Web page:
Hurley ET, Davey MS, Jamal MS, Manjunath AK, Alaia MJ, Strauss EJ. Return-to-play and rehabilitation protocols following cartilage restoration procedures of the knee: A systematic review [Published online December 19, 2019]. Cartilage. https://doi.org/10.1177/1947603519894733.

      13% of studies recommended patients begin partial weightbearing immediately, 23% studies waited to begin partial weightbearing until postoperative week 2, and 31% of studies recommended patients be non-weightbearing until postoperative week 6. The senior author prefers patients to maintain heel touch weightbearing until week 6 after surgery, then patients progress to full weightbearing as tolerated. For the first 2 weeks after OCA, a brace is locked in full extension between sessions of CPM and non-weightbearing exercises. The knee brace is discontinued after postoperative week 2, after which the patient may begin advancing through PROM and AAROM, as tolerated (Table 1). Patellofemoral lesions that are not performed with a concomitant tibial tubercle realignment procedure are allowed to bear weight as tolerated immediately with initial use of the brace.

      Return to Sport for Autologous Chondrocyte Implantation

      Similar to OCA, autologous chondrocyte implantation (ACI) is a restorative treatment that can be used for larger cartilage lesions (>2cm2; Fig 3). A drawback to ACI, however, is that the surgery requires 2 stages: an initial biopsy of the patient’s cartilage and subsequent cultured chondrocyte implantation weeks later. Historically, the implant was placed underneath several covers, including periosteal or porcine collagen-derived covers. Brittberg et al.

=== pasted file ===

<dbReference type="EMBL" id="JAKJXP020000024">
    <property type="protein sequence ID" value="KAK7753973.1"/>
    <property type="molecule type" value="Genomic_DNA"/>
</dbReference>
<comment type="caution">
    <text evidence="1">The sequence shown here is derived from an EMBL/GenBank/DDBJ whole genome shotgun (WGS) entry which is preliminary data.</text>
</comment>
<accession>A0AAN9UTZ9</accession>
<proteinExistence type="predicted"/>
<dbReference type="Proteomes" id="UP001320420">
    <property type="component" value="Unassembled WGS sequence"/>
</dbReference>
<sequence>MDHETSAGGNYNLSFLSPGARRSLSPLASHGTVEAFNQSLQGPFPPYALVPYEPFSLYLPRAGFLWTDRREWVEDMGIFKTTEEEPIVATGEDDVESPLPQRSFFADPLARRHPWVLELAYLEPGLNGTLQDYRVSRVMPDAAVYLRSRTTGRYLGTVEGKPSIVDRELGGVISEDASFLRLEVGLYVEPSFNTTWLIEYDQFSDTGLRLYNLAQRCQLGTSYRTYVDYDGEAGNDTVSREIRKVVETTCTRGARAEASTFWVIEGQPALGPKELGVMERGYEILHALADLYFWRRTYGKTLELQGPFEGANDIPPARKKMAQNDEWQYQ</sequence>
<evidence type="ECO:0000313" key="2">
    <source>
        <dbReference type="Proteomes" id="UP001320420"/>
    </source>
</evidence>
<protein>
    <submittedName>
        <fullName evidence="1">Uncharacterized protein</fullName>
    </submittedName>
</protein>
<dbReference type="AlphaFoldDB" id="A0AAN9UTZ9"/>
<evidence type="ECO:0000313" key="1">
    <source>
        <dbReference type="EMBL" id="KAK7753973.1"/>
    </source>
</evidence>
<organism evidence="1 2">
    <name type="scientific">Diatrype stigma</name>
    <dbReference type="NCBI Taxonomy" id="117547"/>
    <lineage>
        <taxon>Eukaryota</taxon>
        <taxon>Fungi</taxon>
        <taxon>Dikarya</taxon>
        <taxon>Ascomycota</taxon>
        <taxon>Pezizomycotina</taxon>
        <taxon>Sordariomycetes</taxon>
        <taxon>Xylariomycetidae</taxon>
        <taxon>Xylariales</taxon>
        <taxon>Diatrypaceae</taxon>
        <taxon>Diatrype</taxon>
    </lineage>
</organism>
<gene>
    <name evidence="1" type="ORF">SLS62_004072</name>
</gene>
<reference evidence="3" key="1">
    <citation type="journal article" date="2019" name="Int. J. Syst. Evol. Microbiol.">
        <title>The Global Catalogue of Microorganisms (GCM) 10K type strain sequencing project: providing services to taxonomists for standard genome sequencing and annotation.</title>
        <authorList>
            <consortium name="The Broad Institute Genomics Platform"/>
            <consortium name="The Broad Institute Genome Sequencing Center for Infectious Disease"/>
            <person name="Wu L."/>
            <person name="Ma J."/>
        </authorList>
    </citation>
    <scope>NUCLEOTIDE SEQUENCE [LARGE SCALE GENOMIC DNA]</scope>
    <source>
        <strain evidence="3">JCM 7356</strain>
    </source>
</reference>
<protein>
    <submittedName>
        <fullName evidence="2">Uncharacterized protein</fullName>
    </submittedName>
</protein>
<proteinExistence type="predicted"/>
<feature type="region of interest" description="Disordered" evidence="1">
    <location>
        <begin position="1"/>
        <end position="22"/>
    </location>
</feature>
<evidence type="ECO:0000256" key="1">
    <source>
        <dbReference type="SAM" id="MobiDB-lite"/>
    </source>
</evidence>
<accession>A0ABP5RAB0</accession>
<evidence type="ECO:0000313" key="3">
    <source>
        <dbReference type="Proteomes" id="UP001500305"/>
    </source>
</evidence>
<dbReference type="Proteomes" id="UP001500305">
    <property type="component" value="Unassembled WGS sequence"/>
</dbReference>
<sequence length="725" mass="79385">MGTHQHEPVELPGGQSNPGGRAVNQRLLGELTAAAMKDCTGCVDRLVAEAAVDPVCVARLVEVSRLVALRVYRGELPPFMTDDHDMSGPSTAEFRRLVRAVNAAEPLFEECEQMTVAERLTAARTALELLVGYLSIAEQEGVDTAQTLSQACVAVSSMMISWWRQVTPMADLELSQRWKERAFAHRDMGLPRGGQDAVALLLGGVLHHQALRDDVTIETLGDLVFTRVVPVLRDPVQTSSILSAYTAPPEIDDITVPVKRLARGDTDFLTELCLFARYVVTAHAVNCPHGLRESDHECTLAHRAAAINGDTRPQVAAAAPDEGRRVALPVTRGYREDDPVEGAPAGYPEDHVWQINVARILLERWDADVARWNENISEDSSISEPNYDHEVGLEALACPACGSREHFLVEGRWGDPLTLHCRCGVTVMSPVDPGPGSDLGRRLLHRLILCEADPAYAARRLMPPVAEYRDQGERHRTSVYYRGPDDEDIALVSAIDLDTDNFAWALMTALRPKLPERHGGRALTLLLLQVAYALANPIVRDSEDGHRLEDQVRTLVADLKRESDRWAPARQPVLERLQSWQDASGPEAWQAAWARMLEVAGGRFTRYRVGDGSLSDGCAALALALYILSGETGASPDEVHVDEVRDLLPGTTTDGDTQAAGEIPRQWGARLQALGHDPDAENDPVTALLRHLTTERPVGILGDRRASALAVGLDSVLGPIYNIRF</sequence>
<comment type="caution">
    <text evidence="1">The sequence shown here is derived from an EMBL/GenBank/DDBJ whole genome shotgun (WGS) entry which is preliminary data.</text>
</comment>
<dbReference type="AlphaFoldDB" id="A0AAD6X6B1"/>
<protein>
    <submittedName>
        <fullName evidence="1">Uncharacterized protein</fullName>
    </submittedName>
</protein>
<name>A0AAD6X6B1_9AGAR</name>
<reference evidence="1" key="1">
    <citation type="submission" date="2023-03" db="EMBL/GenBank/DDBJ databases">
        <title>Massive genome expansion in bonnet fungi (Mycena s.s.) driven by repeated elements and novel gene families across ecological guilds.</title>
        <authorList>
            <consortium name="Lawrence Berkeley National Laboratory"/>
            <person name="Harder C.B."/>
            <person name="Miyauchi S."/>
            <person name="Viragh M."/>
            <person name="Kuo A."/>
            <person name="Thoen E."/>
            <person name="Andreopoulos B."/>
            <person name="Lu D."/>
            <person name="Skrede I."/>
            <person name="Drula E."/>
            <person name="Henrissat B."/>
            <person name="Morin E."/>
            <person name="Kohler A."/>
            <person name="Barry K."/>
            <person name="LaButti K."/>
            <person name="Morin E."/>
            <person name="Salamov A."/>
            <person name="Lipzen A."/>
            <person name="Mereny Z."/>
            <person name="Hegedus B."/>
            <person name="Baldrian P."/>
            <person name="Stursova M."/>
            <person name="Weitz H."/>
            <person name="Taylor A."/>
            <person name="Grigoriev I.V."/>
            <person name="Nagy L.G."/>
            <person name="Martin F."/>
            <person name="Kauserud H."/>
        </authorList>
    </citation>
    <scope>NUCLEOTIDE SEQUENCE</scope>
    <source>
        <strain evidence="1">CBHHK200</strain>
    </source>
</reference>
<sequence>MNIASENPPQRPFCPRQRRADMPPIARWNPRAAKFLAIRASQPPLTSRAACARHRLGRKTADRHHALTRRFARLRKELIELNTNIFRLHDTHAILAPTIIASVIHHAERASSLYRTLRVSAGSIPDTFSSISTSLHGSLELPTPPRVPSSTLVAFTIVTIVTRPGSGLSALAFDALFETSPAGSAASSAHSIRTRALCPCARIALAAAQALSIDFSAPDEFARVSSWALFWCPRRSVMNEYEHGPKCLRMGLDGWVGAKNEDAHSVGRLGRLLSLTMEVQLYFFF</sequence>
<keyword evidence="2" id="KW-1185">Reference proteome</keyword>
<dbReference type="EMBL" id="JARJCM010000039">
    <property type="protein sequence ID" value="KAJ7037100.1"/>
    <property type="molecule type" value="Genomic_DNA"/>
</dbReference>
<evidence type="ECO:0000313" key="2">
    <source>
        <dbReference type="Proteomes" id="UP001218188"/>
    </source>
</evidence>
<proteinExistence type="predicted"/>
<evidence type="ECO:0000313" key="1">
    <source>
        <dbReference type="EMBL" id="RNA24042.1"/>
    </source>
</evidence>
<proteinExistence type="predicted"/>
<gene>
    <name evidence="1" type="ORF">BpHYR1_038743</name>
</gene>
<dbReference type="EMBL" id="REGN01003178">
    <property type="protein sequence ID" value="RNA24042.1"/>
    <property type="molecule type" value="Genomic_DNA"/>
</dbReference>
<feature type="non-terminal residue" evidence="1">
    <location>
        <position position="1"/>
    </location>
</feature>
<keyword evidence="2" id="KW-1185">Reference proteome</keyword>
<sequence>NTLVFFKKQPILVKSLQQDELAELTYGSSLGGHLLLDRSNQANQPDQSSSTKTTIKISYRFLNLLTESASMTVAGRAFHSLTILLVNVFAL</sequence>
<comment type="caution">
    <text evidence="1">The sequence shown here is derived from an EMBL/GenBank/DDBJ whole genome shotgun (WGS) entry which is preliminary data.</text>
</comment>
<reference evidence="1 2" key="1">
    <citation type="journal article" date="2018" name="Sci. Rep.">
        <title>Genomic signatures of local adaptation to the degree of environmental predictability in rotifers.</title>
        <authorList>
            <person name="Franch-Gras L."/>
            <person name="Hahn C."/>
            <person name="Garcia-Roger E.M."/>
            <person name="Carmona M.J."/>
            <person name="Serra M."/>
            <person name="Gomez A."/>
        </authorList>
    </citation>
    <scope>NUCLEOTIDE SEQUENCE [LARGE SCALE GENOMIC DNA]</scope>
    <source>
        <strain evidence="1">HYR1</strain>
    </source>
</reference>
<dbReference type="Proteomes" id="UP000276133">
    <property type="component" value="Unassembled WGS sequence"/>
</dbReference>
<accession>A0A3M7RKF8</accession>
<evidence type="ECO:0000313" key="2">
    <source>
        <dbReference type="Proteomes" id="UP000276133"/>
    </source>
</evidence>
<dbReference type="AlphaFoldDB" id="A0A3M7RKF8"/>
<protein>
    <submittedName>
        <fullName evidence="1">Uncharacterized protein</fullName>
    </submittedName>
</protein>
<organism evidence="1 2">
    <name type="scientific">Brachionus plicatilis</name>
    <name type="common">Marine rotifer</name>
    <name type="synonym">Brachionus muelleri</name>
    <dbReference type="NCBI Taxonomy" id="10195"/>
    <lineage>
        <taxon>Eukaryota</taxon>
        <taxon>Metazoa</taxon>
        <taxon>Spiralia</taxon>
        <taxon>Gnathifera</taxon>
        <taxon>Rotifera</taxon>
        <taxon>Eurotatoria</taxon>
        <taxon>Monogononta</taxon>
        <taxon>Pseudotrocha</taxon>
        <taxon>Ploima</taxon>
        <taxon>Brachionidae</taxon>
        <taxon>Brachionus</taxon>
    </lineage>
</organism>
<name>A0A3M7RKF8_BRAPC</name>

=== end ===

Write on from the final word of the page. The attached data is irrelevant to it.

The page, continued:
• Brittberg M.
      • Lindahl A.
      • Zilsson A.
      • Ohlsson C.
      • Isaksson O.
      • Peterson L.
      Treatment of deep cartilage defects in the knee with autologous chondrocyte transplantation.
      was the first to report on the use of ACI in humans in 1994, and since then the procedure has gained popularity.
      • McCormick F.
      • Harris J.D.
      • Abrams G.D.
      • et al.
      Trends in the surgical treatment of articular cartilage lesions in the United States: An analysis of a large private-payer database over a period of 8 years.
      High reoperation rates eventually led to the development of matrix-assisted ACI (MACI), a second-generation ACI which has successfully reduced failure and the need for reoperation when compared with first-generation ACI techniques.
      • Harris J.D.
      • Siston R.A.
      • Brophy R.H.
      • Lattermann C.
      • Carey J.L.
      • Flanigan D.C.
      Failures, re-operations, and complications after autologous chondrocyte implantation—A systematic review.
      RTS potential after ACI appears comparable to that of OCA and is superior to microfracture, especially for defects larger than 2 cm
      • Widuchowski W.
      • Widuchowski J.
      • Trzaska T.
      Articular cartilage defects: Study of 25,124 knee arthroscopies.
      . Campbell and colleagues
      • Campbell A.B.
      • Pineda M.
      • Harris J.D.
      • Flanigan D.C.
      Return to sport after articular cartilage repair in athletes’ knees: A systematic review.
      analyzed 7 studies, including first- and second-generation ACI, and found an overall RTS of 84% following surgery. For microfracture, the reported RTS rate was 75% (11 studies analyzed), whereas OCA had an RTS of 88% (only 1 study included).
      • Campbell A.B.
      • Pineda M.
      • Harris J.D.
      • Flanigan D.C.
      Return to sport after articular cartilage repair in athletes’ knees: A systematic review.
      To contrast with microfracture, ACI had a longer average RTS timeline, with an average of 16 months, compared to 8.6 months and 9.6 months after microfracture and OCA, respectively.
      • Campbell A.B.
      • Pineda M.
      • Harris J.D.
      • Flanigan D.C.